I've not yet calculated where the break even point is in terms of hours worked yet, it gets a bit tricky to do so.

        That is just on Tax/NI/Benefits, I've not looked at including travel and childcare costs to find the break even point in terms of working vs benefits yet. I intend to do this shortly though, as well as trying to model different transpodt choices into that mix.

  2. Aldous

    Welcome to Capitalism

    Boo Hooo i only like the system when it benefits me they arn't playing fair waaaaahhhhh

    its not right but they would be doing the exact same thing if they could get away with it.

  3. mad_dr

    Perhaps I'll be the first to admit...

    ... I want the best of both worlds: It angers me to think that the likes of google is not paying a fair rate of tax on its profits but at the same time, I'd be lying if I said that I wouldn't buy a TV from Amazon if it was the cheapest place to shop.

    However companies like Starbucks are on a different scale as far as I'm concerned: Not only are they not paying a fair rate of tax on their profits but they're raking it in AND gouging their customers at the same time.

    So perhaps the main problem for me is that these aren't small, independent underdog companies working the tax system in order to stay afloat in a tricky market - these are vastly-profitiable multinationals who - in some cases - are screwing us twice: once when they rip off their customers at the till and then again when they don't pay tax.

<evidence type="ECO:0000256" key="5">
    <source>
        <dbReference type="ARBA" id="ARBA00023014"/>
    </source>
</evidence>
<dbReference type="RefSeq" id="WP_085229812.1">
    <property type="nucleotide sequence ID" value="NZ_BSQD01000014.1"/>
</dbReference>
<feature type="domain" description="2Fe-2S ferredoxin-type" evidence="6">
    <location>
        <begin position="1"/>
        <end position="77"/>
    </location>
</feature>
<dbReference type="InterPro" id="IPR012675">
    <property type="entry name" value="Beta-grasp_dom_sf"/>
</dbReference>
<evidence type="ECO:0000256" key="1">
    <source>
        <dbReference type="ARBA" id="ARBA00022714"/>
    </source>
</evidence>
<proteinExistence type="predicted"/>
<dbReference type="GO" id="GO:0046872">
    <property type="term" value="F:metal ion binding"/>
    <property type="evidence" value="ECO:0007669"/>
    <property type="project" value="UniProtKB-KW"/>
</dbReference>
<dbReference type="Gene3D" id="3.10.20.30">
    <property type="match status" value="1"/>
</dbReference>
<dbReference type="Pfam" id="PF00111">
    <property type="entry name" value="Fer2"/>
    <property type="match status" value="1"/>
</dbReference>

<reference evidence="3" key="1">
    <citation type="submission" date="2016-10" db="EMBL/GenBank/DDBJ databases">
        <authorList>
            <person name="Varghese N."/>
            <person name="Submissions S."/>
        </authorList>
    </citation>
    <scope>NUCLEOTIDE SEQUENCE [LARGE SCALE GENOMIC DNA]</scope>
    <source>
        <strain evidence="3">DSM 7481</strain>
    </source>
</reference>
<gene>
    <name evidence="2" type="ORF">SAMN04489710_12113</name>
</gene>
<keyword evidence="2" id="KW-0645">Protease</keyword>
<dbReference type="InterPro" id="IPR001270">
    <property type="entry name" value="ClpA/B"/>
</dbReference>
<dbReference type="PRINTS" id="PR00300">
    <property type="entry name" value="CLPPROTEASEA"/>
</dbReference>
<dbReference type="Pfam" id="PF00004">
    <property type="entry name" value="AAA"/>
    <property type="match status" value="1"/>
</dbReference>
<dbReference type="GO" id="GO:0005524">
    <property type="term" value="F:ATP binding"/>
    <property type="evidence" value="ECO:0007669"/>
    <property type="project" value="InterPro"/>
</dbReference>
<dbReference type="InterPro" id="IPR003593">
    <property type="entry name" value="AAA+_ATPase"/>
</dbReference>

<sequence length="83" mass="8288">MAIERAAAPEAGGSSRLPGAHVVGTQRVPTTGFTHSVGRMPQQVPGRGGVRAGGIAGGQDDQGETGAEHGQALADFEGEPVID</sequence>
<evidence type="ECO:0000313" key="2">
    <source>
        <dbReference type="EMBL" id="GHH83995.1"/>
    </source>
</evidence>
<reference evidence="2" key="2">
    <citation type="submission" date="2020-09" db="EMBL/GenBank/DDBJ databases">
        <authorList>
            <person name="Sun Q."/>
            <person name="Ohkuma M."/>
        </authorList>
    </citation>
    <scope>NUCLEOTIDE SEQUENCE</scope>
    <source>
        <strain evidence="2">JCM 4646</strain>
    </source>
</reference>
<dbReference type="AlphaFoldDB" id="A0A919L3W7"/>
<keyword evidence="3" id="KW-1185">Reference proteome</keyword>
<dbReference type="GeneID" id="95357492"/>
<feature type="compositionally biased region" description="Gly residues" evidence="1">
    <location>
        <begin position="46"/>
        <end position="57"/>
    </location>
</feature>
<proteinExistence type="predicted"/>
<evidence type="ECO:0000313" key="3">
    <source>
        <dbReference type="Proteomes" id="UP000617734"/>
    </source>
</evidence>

I would, however, add that I'm completely absent of financial knowledge so may be oversimplifying things somewhat...

  4. KroSha
    Thumb Up

    If the Govm't are so concerned about this, then they need to fix the tax rules. Taking the time to do it properly will mean more money for them, more competitiveness in the market (good for us) and they get to be seen doing something good. While they are at it, they need to fix personal tax dodgers like Phillip Green as well.

    Multinational profits made in a country should be taxed in that country.

    1. Anonymous Coward
      Anonymous Coward

      Multinational profits made in a country should be taxed in that country.

      The problem is how do you decide how much profit Starbucks make in any country?

      1. Mike Brown

        Re: Multinational profits made in a country should be taxed in that country.

        its really easy. look at how much they sell in the UK, minus what it costs to make that revenue, and bosh you have magically worked out how much profit they have made. And if the try to make it harder than that, then fine them.

        1. mccp

          Re: its really easy

          It is only easy if the law is changed so that the multinationals can't claim that, for example, royalties for the use of intellectual property (a brand - Starbucks) are a legitimate cost of sale.